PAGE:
Noteworthy personal developments and experiences this month have included celebrating my 23rd birthday in Osaka (which happened to fall during the conference), attending the annual Nagoya University Festival (and getting to see my very talented fellow Fulbright fellow, Darrin, perform with his band), 花火viewing at 熱田神宮 (Atsuta Shrine), attending a Brazilian festival in Nagoya with several Brazilian friends whom I have made throughout the year (and especially getting to sample a wide variety of food from Brazil), and a day-trip to Aichi Expo Memorial Park (where you can visit a life-size replica of Satsuki and Mei’s house from the 1988 Miyazaki film, My Neighbor Totoro, and rent bicycles to ride along a scenic wilderness path, as well as watch young children playing about any sport imaginable).
Recently I have also had a handful of especially memorable cultural experiences (which have also been good language practice) of the sort that are only possible from living day-in-and-day-out in another country. For example, within the past six weeks, I’ve visited the dentist twice. The first time was because my mom has been pestering me via e-mail to find somewhere to have my teeth cleaned for several months now, and the second time was because I felt that there was no way for me to refuse scheduling a subsequent appointment after the receptionist had been so patient with my very limited Japanese skills. Filling out an unbelievably detailed questionnaire about my oral hygiene and general health habits in Japanese, as well as attempting to understand the hygienist (who insisted on speaking to me only in keigo) explain the condition of my teeth was more than a little challenging, however, also very satisfying when it all worked out in the end. Similarly, the process of donating blood (mainly the Japanese paperwork beforehand) was surprisingly difficult at times; however, now when someone asks me what my blood type is, I finally know and can answer properly! (I’m A positive if anyone is curious). For one final example, a couple weeks ago I went for an evening jog, and when I arrived back at my dorm I realized that I had lost my keycard to get into the building. Frantically retracing my steps and asking for help was very practical (albeit very stressful) Japanese practice, which I do not think I’ll be forgetting anytime soon. (Don’t worry, though—I did find my keycard in the end.) Before arriving in Japan, I did not think much about these sort of daily-life experiences; however, after I return home I imagine that they may well be some of my most vivid memories, and though my Japanese is far from great, being able to express myself effectively in such situations (which I certainly could not have done at the start of this grant period) is very rewarding and encouraging.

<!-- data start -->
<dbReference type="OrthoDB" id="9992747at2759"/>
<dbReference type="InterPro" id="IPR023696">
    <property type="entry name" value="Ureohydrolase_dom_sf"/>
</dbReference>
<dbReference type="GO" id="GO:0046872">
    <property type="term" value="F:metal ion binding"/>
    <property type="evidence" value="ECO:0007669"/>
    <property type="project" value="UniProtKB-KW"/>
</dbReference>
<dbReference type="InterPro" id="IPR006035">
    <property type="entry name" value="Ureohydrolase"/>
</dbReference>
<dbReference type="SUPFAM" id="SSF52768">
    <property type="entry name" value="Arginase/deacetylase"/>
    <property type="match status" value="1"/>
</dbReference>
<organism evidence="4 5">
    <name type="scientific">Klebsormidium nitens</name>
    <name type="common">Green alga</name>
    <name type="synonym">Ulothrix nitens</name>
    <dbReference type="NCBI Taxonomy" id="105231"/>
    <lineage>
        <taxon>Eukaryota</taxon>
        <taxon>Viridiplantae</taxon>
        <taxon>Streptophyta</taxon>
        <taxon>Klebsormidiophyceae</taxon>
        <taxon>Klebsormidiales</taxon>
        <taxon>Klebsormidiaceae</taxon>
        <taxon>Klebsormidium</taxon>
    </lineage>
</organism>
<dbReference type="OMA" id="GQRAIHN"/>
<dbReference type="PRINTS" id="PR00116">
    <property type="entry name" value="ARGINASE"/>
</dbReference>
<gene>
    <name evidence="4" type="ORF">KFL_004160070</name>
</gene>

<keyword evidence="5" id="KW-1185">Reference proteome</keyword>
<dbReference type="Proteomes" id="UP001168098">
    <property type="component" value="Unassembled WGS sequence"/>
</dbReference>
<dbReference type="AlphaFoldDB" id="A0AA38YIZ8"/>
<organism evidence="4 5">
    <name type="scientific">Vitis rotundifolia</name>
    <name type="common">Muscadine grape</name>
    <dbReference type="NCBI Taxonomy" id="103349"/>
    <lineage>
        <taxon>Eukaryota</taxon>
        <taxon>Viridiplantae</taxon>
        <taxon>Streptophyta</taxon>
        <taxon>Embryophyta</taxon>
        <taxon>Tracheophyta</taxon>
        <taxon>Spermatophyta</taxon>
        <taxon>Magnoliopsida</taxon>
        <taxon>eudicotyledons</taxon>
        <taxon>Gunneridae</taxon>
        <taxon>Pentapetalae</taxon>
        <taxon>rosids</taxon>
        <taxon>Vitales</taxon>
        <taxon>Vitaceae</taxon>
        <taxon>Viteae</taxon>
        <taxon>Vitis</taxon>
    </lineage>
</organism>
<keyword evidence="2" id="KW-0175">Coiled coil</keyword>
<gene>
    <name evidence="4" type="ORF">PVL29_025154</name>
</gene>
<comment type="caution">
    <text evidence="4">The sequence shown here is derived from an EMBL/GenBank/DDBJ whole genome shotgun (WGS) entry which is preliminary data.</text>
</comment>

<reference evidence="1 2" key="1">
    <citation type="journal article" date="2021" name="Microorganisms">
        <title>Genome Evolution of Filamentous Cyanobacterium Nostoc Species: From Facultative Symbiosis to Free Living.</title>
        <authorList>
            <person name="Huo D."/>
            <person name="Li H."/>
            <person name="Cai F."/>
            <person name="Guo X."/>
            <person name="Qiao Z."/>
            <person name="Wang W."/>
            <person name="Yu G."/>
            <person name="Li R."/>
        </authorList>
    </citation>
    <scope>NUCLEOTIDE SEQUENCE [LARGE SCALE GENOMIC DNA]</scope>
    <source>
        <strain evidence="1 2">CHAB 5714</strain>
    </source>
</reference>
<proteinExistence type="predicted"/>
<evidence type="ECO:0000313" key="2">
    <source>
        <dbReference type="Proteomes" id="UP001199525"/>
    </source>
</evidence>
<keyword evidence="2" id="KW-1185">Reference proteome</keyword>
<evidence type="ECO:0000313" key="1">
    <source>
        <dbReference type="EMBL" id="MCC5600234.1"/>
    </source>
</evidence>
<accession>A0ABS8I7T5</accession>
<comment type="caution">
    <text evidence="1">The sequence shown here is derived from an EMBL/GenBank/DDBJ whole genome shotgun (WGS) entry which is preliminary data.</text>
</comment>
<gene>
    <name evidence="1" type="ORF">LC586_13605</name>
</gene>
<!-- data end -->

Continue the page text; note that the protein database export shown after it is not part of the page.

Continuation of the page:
Although I am looking forward to the new stage of life that will begin once I return to the U.S. at the end of July, the thought of leaving Nagoya, a place that now unequivocally feels like home, is very bittersweet. I am planning to savor the rest of the time that I have left here.
A few additional notes about this report: (1) the incident in which I lost my keycard was actually much scarier than I described it above (I dialed down the tone in an attempt to sound less irresponsible and foolish), in large part because it happened late at night and there was a brief period of time when I thought I might have to sleep outside until the office people arrived in the morning. To the kindness of a front-desk worker at a sports club and an understanding mall security guard, it did all work out in the end.
(2) Recently I assisted the office staff in making an informational video for new dorm residents, in which I put my English abilities to good use describing the multifaceted rules and procedures of garbage sorting and recycling in Japan. At the time, I didn’t realize that anyone would see the video before I returned home. However, it seems that it’s already being utilized as instructional material because in the last week I’ve had no fewer than three strangers stop me in the dorm hallway or lounge with statements like, “hey, aren’t you the trash girl?” Yes, I guess I am “the trash girl.” Awesome.
Okay, now some photos that prove the things I described above really did occur:
Festival at Atsuta Shrine:
Aichi Expo Memorial Park:
A few more photos from my trip to Osaka for the conference:
If I haven’t mentioned it yet, the hostel where I stayed, though a little expensive, was awesome– probably one of the best I’ve ever been to. I’d definitely recommend it: http://u-en.hostelosaka.com/index_en.html